5 Common Security & Compliance Mistakes Restaurants Make

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Did you know that 60 percent of restaurants close their doors within two years of opening? And 80 percent don’t make it to the five-year mark. Often the reason for this is a lack of awareness about the less-fun aspects of running a restaurant. Compliance and safety are among the most common areas where restaurants make mistakes that can cost them customers, fines and even forced closure.

You want your restaurant to succeed. So it makes sense to lay the groundwork from a safety and compliance perspective. To help you do this, here are five areas where restaurants commonly make mistakes; avoid them and you’ll be well on your way.

1. They Don’t Secure the WiFi Network

This is a common mistake that all kinds of small businesses make, from retail to restaurants and beyond: they fail to secure their WiFi networks. Many restaurants today are learning that customers want WiFi connectivity. And there are benefits to offering it. Often restaurants, especially cafés and coffee shops, find that when they offer WiFi, customers stay longer and purchase more items.

While you should work out whether it makes sense for your particular business to offer WiFi to customers, you will need it for your own systems regardless. However, while it may be tempting to use your business’s WiFi for customers and avoid paying for two separate contracts, do not do this. It can leave you vulnerable to hacking. Similarly, you should not use the same WiFi network as your POS system. This can open the door for hackers to install software or collect sensitive data.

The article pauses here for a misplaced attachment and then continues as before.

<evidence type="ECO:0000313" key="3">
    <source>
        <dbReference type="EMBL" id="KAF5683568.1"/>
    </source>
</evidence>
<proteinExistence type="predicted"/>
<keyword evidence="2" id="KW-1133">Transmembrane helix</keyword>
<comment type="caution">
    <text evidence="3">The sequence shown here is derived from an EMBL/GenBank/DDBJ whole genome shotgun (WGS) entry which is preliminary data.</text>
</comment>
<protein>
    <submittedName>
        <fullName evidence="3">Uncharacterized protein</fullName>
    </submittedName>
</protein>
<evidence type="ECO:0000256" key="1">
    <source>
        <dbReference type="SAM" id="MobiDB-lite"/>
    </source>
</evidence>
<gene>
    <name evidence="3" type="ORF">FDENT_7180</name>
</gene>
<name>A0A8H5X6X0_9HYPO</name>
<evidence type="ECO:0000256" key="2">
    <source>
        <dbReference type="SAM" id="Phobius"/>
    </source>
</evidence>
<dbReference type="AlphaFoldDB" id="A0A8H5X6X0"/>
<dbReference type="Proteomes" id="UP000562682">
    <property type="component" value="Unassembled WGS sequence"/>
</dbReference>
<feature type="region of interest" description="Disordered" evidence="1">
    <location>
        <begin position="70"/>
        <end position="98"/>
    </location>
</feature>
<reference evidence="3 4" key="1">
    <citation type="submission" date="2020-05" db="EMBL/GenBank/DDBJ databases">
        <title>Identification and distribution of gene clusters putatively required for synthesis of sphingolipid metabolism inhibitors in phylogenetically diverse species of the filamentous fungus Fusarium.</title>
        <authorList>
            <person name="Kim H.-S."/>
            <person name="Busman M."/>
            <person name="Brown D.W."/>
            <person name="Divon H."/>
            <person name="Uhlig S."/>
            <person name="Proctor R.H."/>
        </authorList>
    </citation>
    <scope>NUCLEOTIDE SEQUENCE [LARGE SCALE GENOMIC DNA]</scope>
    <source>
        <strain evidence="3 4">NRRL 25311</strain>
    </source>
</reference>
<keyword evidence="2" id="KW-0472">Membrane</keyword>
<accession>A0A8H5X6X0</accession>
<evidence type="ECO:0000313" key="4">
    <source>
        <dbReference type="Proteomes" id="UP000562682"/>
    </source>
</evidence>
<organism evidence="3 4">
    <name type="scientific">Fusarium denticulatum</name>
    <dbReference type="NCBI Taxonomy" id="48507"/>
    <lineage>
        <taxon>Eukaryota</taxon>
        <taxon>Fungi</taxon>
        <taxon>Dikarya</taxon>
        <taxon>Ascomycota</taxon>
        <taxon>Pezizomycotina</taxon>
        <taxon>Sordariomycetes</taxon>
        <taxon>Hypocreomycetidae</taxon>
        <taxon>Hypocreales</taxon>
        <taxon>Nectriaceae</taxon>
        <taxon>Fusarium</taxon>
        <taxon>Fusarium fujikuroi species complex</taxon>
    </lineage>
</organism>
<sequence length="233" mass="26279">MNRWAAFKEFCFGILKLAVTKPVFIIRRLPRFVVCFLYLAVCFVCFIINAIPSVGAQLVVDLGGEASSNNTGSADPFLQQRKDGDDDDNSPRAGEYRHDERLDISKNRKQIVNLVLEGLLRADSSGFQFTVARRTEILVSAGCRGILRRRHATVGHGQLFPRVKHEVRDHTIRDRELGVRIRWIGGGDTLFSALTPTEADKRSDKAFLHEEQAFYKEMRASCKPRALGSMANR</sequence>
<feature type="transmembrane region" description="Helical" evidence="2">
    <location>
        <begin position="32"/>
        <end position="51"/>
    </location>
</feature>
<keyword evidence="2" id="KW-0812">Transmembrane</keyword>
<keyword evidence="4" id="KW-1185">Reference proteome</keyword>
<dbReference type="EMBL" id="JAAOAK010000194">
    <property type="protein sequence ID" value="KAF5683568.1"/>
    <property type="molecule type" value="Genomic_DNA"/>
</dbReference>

You may, however, be able to get away with using the same router that you use for your business by simply adding another network name (or SSID) to it, as business-grade routers generally allow for multiple networks and varying levels of security. Just make sure that you hide or encrypt private networks with sensitive data on them and password-protect customer WiFi to discourage hackers from taking advantage on the fly. Learn more here.

2. Their POS Systems Aren’t Protected

Did you know that restaurants account for 73 percent of all data breaches each year? That’s up from just 29 percent three years ago, a huge (and very alarming) jump. Hackers target restaurants because they are plentiful and because many of them do not have strong security practices in place.

One way to protect yourself against this type of attack is to ensure that your restaurant is PCI DSS compliant. This isn’t a nice-to-have. For any business with a POS system, it’s required. If you fail to meet these basic security standards, you could open the door for hacking and get yourself in big trouble in the case of an audit.

So what exactly is PCI DSS? It stands for Payment Card Industry Data Security Standards, and is a set of standards for securely handling credit card payments. It was developed by the major card brands to protect themselves as well as businesses and consumers from fraud, theft and other security challenges associated with credit card payments.

PCI compliance audits should be performed annually, but it’s important for restaurants to continually monitor their systems and ensure that they are up to snuff. You can get more information about PCI compliance here.

3. They Don’t Complete I9s Correctly

Are any of your workers immigrants? If you’re a restaurant, the likely answer is yes. That makes it all the more important that you fill out I-9 forms correctly and to the letter. These ubiquitous forms, designed for employment eligibility verification, are required for all employees.